As the most standards-compliant Web browser, Opera is dedicated to promoting Web standards across the globe. Web standards make the Web available to anyone, on any device, anywhere in the world.
Why should you incorporate the Opera WSC into your curriculum? Web standards in a Web site promote efficiency, ease of maintenance, accessibility, device compatibility, and search optimization. The Opera WSC features the most up-to-date practices in Web standards. Best of all, the course is free, requiring no expensive textbooks.
When Netscape started the Mozilla browser, it made the conscious decision to support W3C standards. As a result, Mozilla is not fully backwards-compatible with Netscape Navigator 4.x and Microsoft Internet Explorer legacy code; for example, Mozilla does not support as I will discuss later. Browsers, like Internet Explorer 4, that were built before the conception of W3C standards inherited many quirks. In this article, I will describe Mozilla’s quirks mode, which provides strong backwards HTML compatibility with Internet Explorer and other legacy browsers.
Testing your sites on different versions of Internet Explorer has always been notoriously difficult mainly due to the fact that Microsoft prevents you from running to different versions of the browser in Windows. Sure there have been solutions to get around this limitation but in my experience, they’ve always caused unexpected results and instability for the operating system or required you to run a VM. Not ideal.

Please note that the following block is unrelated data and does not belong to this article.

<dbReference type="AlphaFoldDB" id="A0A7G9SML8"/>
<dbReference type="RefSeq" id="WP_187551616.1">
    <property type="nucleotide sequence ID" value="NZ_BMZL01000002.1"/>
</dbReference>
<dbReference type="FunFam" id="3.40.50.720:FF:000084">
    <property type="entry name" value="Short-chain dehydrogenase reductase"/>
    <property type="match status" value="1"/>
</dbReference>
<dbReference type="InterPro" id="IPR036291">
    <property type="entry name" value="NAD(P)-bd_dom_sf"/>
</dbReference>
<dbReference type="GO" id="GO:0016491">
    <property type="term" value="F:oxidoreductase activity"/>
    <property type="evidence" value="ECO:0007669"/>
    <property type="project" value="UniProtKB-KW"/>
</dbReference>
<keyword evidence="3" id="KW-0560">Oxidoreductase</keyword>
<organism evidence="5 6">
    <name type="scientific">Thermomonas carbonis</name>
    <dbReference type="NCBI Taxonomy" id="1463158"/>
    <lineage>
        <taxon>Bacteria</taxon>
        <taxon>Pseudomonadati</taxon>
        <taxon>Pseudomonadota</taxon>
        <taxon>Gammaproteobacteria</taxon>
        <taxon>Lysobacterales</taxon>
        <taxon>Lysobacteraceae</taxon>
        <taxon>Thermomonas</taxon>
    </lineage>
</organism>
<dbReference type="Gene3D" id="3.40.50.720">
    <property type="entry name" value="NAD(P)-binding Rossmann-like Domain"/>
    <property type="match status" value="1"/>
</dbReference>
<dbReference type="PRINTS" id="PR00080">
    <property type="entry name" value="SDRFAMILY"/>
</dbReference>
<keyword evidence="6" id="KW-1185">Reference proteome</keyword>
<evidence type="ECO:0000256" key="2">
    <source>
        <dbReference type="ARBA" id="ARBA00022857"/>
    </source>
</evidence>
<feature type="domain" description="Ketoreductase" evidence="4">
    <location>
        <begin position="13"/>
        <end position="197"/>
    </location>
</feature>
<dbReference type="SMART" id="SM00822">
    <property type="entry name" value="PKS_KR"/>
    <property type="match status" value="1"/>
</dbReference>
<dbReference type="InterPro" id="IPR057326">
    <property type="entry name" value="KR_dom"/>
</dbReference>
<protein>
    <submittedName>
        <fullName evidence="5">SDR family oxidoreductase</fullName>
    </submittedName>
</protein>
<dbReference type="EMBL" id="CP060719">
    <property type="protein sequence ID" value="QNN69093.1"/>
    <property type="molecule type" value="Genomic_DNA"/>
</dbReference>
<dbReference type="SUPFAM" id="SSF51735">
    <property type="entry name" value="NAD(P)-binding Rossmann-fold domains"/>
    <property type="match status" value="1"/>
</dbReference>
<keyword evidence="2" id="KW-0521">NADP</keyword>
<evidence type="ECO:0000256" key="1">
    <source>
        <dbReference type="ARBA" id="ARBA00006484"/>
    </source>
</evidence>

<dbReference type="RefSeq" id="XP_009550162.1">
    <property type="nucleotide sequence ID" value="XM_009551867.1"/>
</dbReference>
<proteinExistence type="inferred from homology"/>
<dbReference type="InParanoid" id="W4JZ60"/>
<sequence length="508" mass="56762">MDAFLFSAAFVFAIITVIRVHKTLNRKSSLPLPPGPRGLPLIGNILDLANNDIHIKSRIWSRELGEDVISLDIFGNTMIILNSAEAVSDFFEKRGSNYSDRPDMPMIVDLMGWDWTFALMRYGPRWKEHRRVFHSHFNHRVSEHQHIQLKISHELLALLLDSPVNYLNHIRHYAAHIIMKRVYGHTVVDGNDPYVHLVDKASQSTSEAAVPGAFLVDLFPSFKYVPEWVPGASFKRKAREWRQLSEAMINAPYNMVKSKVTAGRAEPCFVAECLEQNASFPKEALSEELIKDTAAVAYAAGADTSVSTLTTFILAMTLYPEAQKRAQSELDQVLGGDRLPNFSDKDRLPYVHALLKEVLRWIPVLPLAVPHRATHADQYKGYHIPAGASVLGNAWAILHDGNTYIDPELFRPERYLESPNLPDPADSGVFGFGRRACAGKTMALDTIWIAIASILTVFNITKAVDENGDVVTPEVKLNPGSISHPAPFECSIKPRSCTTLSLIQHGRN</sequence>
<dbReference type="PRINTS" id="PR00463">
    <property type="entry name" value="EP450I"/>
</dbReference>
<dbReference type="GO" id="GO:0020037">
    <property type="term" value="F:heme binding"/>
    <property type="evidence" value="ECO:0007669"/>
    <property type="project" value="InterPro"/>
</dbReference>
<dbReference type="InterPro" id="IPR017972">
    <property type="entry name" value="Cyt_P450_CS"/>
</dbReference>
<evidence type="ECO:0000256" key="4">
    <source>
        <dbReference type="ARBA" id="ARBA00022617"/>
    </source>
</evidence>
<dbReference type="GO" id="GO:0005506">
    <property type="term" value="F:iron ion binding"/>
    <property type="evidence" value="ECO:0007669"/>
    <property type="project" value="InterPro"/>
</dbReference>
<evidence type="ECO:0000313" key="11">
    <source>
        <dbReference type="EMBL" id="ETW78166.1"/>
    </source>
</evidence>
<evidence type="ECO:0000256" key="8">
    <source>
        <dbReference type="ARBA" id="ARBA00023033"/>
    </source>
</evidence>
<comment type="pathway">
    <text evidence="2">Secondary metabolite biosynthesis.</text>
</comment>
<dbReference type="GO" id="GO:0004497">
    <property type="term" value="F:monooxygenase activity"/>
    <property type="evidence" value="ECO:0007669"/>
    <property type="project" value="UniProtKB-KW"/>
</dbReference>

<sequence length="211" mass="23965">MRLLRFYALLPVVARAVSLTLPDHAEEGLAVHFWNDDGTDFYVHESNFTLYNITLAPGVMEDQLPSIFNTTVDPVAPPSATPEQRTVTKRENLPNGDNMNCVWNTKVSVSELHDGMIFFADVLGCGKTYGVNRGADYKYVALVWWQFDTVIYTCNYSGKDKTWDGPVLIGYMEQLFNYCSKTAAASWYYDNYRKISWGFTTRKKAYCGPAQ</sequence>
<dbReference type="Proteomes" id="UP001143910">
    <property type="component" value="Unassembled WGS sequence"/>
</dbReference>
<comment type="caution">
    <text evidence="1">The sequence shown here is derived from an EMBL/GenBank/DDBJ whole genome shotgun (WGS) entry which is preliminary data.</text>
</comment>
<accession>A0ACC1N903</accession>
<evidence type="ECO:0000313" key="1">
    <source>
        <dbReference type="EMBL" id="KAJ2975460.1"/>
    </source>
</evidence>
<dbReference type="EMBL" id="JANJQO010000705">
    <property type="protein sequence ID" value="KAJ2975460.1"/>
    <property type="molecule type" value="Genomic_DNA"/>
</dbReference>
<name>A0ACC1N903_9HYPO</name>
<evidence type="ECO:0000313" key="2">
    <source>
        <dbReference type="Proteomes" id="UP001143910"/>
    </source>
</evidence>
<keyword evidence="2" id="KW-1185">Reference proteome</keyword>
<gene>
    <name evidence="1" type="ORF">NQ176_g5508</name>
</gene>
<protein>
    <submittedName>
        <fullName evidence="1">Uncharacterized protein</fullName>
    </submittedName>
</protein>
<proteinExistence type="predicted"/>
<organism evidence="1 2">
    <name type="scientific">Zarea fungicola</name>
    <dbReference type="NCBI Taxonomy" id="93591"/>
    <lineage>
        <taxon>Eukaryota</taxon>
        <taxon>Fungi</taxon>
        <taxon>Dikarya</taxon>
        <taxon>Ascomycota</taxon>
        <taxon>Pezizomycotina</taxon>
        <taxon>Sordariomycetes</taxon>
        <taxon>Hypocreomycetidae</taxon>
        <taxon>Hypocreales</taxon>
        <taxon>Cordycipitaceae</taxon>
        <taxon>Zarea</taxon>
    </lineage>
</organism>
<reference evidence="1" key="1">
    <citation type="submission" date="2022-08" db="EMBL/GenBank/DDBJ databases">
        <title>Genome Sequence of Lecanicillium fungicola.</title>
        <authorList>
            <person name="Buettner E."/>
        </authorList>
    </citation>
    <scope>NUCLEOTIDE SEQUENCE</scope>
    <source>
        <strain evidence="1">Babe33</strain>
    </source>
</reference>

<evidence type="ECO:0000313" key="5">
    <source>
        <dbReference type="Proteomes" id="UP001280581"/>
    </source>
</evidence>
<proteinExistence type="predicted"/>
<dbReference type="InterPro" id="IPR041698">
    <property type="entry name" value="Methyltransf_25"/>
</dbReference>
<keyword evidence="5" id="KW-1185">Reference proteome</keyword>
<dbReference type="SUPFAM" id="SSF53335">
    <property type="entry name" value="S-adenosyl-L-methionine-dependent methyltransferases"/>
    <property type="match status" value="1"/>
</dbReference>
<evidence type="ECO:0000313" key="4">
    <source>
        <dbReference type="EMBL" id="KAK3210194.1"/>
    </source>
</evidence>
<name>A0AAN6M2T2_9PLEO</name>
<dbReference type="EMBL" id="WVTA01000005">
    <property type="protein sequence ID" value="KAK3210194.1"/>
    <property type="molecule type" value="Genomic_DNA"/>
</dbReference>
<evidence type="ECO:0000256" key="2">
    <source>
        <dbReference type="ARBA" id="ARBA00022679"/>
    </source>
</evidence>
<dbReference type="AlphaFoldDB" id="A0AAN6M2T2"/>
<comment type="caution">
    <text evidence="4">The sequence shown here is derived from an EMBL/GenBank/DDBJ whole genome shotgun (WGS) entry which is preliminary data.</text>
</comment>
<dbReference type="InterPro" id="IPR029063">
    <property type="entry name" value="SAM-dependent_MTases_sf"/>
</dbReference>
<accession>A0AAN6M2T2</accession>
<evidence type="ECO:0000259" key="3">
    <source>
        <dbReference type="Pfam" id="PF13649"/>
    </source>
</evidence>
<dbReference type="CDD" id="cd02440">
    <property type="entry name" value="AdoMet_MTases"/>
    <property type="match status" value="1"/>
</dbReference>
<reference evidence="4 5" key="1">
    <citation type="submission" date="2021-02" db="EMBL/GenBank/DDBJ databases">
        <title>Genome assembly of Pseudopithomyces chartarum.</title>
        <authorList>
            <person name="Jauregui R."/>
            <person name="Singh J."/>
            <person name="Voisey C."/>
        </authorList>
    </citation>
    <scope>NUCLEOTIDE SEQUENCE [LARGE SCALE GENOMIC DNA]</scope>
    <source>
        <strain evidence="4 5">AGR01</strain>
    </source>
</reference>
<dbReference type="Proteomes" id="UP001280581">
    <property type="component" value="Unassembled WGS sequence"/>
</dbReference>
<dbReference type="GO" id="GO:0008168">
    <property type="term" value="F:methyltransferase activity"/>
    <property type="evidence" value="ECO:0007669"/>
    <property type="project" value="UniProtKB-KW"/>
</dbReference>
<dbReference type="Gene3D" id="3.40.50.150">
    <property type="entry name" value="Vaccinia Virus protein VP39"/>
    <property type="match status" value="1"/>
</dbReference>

Als je met webstandaarden bezig bent en er belang bij hebt dat al je pagina’s in orde zijn heb je de plicht om toch bijna elke pagina te checken in de W3C-validator. Dit kan een tijdrovende bezigheid zijn als je met 100+ documenten zit.
Okay, the Data Web (from the man himself – Tim Berners-Lee) is coming. Linked data will rule the day and if you don’t act quick your website will be left behind. Or more likely your site will simply go on strike demanding better work conditions and an observance of the fact that it is capable of oh so much more and you haven’t been caring enough to see it.
Unless you limit yourself to one-page web sites, you’ll need to design navigation. In fact, navigation is among the most important parts of any web design, and requires a great deal of thought if visitors are to move around your site easily.
Many web users don’t understand the inevitable consequences of exposing their e-mail address on the web. Experienced web developers and website owners, however do. Thousands of spam bots tirelessly crawl the web to collect e-mail addresses exposed on websites, in blog comments and elsewhere. These addresses end up in databases sold to unsavory marketers, who bombard the owners’s inboxes with unsolicited mail.
Of course, spam is an increasingly complicated problem that can never be solved by the efforts of web developers alone. But don’t underestimate your own powers.
One thing that is particularly frustrating with caring about Web standards and accessibility is what often happens after your work is done and a site is handed over to the client.
I’m sure most of you have been there. Despite your hard work to educate the client’s editor(s), regardless of the style guide you wrote, and no matter how much time you spent patching the CMS they use, there will be problems.